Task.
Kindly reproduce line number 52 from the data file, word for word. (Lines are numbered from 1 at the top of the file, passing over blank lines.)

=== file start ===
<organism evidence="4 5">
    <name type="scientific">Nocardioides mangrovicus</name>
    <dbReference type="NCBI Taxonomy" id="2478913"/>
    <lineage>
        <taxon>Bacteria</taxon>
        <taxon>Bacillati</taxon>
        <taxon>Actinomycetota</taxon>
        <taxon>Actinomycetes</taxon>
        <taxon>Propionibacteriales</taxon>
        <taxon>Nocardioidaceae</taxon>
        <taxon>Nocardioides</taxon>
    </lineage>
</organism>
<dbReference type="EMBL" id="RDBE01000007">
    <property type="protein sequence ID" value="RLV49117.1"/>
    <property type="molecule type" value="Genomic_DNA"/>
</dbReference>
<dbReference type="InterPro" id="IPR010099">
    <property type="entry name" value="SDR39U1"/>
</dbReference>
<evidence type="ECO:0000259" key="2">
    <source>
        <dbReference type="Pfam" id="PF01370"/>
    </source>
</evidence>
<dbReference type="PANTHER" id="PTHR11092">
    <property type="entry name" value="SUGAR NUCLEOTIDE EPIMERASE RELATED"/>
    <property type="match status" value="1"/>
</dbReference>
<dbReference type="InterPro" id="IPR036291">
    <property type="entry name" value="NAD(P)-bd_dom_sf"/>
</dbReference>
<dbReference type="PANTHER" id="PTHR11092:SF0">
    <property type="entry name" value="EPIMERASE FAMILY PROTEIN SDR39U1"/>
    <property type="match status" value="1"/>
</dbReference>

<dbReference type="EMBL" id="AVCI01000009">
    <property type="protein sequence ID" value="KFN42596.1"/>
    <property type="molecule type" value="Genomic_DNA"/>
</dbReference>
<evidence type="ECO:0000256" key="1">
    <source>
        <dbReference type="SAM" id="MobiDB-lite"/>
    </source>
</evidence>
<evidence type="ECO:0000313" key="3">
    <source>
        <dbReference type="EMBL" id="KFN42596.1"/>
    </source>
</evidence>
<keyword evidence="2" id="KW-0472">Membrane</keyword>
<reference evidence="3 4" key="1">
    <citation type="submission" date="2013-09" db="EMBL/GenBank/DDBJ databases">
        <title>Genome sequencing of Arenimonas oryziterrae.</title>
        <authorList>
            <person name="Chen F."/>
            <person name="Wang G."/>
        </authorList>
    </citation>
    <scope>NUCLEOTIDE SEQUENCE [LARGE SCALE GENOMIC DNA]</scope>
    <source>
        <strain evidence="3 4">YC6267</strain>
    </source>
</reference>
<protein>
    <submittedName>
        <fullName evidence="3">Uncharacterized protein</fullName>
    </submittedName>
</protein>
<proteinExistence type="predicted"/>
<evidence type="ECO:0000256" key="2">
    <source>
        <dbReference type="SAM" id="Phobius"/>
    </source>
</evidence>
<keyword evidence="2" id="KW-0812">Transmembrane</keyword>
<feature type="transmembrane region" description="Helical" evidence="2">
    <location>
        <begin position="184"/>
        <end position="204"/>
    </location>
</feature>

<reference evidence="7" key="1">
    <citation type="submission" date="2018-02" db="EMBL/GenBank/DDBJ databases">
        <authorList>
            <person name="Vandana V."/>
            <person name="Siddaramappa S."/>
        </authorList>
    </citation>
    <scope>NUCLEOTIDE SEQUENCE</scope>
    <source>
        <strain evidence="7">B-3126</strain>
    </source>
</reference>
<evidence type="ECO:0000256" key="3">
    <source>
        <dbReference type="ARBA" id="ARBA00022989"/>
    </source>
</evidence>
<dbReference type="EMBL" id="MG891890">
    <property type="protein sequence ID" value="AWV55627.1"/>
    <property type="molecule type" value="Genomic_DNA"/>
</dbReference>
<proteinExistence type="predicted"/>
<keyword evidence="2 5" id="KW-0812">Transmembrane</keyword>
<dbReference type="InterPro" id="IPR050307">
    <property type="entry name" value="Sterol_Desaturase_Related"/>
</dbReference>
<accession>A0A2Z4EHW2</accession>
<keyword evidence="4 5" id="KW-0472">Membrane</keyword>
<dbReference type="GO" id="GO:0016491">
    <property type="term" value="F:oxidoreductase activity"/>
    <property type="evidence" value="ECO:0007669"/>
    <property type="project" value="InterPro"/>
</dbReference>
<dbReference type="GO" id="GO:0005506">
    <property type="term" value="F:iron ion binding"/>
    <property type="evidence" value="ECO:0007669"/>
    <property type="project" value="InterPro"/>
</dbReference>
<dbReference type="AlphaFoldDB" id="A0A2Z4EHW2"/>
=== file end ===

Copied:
<reference evidence="3 4" key="1">